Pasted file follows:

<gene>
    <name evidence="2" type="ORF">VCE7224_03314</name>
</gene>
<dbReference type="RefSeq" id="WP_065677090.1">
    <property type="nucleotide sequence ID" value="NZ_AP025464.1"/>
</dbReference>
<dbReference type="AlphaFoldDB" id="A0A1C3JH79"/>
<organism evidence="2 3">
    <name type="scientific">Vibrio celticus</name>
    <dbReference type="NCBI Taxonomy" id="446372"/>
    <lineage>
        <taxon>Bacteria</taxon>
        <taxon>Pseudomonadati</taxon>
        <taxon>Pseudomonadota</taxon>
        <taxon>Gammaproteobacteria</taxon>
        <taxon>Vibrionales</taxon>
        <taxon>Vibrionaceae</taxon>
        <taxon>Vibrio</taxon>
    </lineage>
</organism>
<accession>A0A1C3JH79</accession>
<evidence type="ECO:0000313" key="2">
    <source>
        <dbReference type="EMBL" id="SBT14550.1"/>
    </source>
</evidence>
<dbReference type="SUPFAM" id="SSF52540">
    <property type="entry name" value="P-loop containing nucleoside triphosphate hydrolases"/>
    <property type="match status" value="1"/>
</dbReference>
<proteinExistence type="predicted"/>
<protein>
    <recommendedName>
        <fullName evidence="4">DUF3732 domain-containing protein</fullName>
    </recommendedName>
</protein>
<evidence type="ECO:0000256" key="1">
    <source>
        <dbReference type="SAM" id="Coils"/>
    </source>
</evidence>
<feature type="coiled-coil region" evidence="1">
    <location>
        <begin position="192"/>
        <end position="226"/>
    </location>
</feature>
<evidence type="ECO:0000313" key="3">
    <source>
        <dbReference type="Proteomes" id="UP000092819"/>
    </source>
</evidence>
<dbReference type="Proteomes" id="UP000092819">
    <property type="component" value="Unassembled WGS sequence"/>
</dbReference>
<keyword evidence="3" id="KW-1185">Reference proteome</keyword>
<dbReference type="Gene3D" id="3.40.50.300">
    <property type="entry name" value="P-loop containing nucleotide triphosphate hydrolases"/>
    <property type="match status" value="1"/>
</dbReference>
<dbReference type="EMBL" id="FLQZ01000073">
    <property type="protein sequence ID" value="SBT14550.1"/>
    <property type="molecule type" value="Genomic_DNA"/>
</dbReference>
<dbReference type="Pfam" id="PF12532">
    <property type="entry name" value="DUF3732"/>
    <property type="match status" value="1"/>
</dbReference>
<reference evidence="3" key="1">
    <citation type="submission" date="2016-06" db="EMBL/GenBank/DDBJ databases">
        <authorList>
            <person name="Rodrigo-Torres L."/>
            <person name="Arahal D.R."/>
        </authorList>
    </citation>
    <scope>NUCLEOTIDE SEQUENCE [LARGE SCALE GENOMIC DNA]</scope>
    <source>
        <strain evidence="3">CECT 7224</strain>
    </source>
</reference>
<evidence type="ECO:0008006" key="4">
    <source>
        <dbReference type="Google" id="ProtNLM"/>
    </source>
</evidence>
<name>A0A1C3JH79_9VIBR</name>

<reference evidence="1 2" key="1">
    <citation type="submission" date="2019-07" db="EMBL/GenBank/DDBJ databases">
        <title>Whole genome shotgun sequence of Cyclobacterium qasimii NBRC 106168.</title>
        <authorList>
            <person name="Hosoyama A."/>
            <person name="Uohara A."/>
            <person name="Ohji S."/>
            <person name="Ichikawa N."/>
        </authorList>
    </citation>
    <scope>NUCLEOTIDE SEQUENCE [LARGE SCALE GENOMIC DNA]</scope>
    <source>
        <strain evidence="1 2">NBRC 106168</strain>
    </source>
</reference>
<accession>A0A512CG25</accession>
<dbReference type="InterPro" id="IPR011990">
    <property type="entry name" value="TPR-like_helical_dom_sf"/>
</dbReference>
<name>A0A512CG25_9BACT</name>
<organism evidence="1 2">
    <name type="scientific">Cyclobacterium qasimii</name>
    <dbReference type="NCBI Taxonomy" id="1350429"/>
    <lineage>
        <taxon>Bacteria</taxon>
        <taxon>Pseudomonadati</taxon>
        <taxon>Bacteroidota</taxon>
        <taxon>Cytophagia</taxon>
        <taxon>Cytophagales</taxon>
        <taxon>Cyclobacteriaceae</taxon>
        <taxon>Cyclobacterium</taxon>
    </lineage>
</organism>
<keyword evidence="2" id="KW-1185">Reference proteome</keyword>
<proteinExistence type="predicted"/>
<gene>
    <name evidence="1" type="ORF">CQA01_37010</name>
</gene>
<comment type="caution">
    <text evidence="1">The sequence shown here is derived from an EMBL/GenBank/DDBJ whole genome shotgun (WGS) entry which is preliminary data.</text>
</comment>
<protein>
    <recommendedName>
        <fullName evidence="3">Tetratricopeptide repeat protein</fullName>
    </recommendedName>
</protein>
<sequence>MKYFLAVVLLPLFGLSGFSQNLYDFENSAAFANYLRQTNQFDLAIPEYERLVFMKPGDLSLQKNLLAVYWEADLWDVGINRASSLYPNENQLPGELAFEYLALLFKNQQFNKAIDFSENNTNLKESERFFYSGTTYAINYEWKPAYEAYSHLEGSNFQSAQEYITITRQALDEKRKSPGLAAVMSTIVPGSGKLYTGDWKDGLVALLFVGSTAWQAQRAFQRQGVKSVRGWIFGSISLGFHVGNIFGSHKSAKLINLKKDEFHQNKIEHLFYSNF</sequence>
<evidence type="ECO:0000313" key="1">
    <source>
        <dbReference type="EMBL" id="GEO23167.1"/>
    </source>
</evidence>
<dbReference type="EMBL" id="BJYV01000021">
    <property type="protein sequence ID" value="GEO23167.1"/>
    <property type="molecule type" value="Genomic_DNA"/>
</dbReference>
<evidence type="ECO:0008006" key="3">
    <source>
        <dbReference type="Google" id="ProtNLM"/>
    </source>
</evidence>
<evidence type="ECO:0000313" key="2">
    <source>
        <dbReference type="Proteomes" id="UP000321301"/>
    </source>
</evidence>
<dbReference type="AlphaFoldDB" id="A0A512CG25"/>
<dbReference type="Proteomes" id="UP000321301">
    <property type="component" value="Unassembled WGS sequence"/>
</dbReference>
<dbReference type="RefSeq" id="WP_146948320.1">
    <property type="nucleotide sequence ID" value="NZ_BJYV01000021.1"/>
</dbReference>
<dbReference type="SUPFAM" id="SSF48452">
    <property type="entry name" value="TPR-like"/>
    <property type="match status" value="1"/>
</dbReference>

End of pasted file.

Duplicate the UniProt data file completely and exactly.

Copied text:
<gene>
    <name evidence="2" type="ORF">VCE7224_03314</name>
</gene>
<dbReference type="RefSeq" id="WP_065677090.1">
    <property type="nucleotide sequence ID" value="NZ_AP025464.1"/>
</dbReference>
<dbReference type="AlphaFoldDB" id="A0A1C3JH79"/>
<organism evidence="2 3">
    <name type="scientific">Vibrio celticus</name>
    <dbReference type="NCBI Taxonomy" id="446372"/>
    <lineage>
        <taxon>Bacteria</taxon>
        <taxon>Pseudomonadati</taxon>
        <taxon>Pseudomonadota</taxon>
        <taxon>Gammaproteobacteria</taxon>
        <taxon>Vibrionales</taxon>
        <taxon>Vibrionaceae</taxon>
        <taxon>Vibrio</taxon>
    </lineage>
</organism>
<accession>A0A1C3JH79</accession>
<evidence type="ECO:0000313" key="2">
    <source>
        <dbReference type="EMBL" id="SBT14550.1"/>
    </source>
</evidence>
<dbReference type="SUPFAM" id="SSF52540">
    <property type="entry name" value="P-loop containing nucleoside triphosphate hydrolases"/>
    <property type="match status" value="1"/>
</dbReference>
<proteinExistence type="predicted"/>
<protein>
    <recommendedName>
        <fullName evidence="4">DUF3732 domain-containing protein</fullName>
    </recommendedName>
</protein>
<evidence type="ECO:0000256" key="1">
    <source>
        <dbReference type="SAM" id="Coils"/>
    </source>
</evidence>
<feature type="coiled-coil region" evidence="1">
    <location>
        <begin position="192"/>
        <end position="226"/>
    </location>
</feature>
<evidence type="ECO:0000313" key="3">
    <source>
        <dbReference type="Proteomes" id="UP000092819"/>
    </source>
</evidence>
<dbReference type="Proteomes" id="UP000092819">
    <property type="component" value="Unassembled WGS sequence"/>
</dbReference>
<keyword evidence="3" id="KW-1185">Reference proteome</keyword>
<dbReference type="Gene3D" id="3.40.50.300">
    <property type="entry name" value="P-loop containing nucleotide triphosphate hydrolases"/>
    <property type="match status" value="1"/>
</dbReference>
<dbReference type="EMBL" id="FLQZ01000073">
    <property type="protein sequence ID" value="SBT14550.1"/>
    <property type="molecule type" value="Genomic_DNA"/>
</dbReference>
<dbReference type="Pfam" id="PF12532">
    <property type="entry name" value="DUF3732"/>
    <property type="match status" value="1"/>
</dbReference>
<reference evidence="3" key="1">
    <citation type="submission" date="2016-06" db="EMBL/GenBank/DDBJ databases">
        <authorList>
            <person name="Rodrigo-Torres L."/>
            <person name="Arahal D.R."/>
        </authorList>
    </citation>
    <scope>NUCLEOTIDE SEQUENCE [LARGE SCALE GENOMIC DNA]</scope>
    <source>
        <strain evidence="3">CECT 7224</strain>
    </source>
</reference>
<evidence type="ECO:0008006" key="4">
    <source>
        <dbReference type="Google" id="ProtNLM"/>
    </source>
</evidence>
<name>A0A1C3JH79_9VIBR</name>

<reference evidence="1 2" key="1">
    <citation type="submission" date="2019-07" db="EMBL/GenBank/DDBJ databases">
        <title>Whole genome shotgun sequence of Cyclobacterium qasimii NBRC 106168.</title>
        <authorList>
            <person name="Hosoyama A."/>
            <person name="Uohara A."/>
            <person name="Ohji S."/>
            <person name="Ichikawa N."/>
        </authorList>
    </citation>
    <scope>NUCLEOTIDE SEQUENCE [LARGE SCALE GENOMIC DNA]</scope>
    <source>
        <strain evidence="1 2">NBRC 106168</strain>
    </source>
</reference>
<accession>A0A512CG25</accession>
<dbReference type="InterPro" id="IPR011990">
    <property type="entry name" value="TPR-like_helical_dom_sf"/>
</dbReference>
<name>A0A512CG25_9BACT</name>
<organism evidence="1 2">
    <name type="scientific">Cyclobacterium qasimii</name>
    <dbReference type="NCBI Taxonomy" id="1350429"/>
    <lineage>
        <taxon>Bacteria</taxon>
        <taxon>Pseudomonadati</taxon>
        <taxon>Bacteroidota</taxon>
        <taxon>Cytophagia</taxon>
        <taxon>Cytophagales</taxon>
        <taxon>Cyclobacteriaceae</taxon>
        <taxon>Cyclobacterium</taxon>
    </lineage>
</organism>
<keyword evidence="2" id="KW-1185">Reference proteome</keyword>
<proteinExistence type="predicted"/>
<gene>
    <name evidence="1" type="ORF">CQA01_37010</name>
</gene>
<comment type="caution">
    <text evidence="1">The sequence shown here is derived from an EMBL/GenBank/DDBJ whole genome shotgun (WGS) entry which is preliminary data.</text>
</comment>
<protein>
    <recommendedName>
        <fullName evidence="3">Tetratricopeptide repeat protein</fullName>
    </recommendedName>
</protein>
<sequence>MKYFLAVVLLPLFGLSGFSQNLYDFENSAAFANYLRQTNQFDLAIPEYERLVFMKPGDLSLQKNLLAVYWEADLWDVGINRASSLYPNENQLPGELAFEYLALLFKNQQFNKAIDFSENNTNLKESERFFYSGTTYAINYEWKPAYEAYSHLEGSNFQSAQEYITITRQALDEKRKSPGLAAVMSTIVPGSGKLYTGDWKDGLVALLFVGSTAWQAQRAFQRQGVKSVRGWIFGSISLGFHVGNIFGSHKSAKLINLKKDEFHQNKIEHLFYSNF</sequence>
<evidence type="ECO:0000313" key="1">
    <source>
        <dbReference type="EMBL" id="GEO23167.1"/>
    </source>
</evidence>
<dbReference type="EMBL" id="BJYV01000021">
    <property type="protein sequence ID" value="GEO23167.1"/>
    <property type="molecule type" value="Genomic_DNA"/>
</dbReference>
<evidence type="ECO:0008006" key="3">
    <source>
        <dbReference type="Google" id="ProtNLM"/>
    </source>
</evidence>
<evidence type="ECO:0000313" key="2">
    <source>
        <dbReference type="Proteomes" id="UP000321301"/>
    </source>
</evidence>
<dbReference type="AlphaFoldDB" id="A0A512CG25"/>
<dbReference type="Proteomes" id="UP000321301">
    <property type="component" value="Unassembled WGS sequence"/>
</dbReference>
<dbReference type="RefSeq" id="WP_146948320.1">
    <property type="nucleotide sequence ID" value="NZ_BJYV01000021.1"/>
</dbReference>
<dbReference type="SUPFAM" id="SSF48452">
    <property type="entry name" value="TPR-like"/>
    <property type="match status" value="1"/>
</dbReference>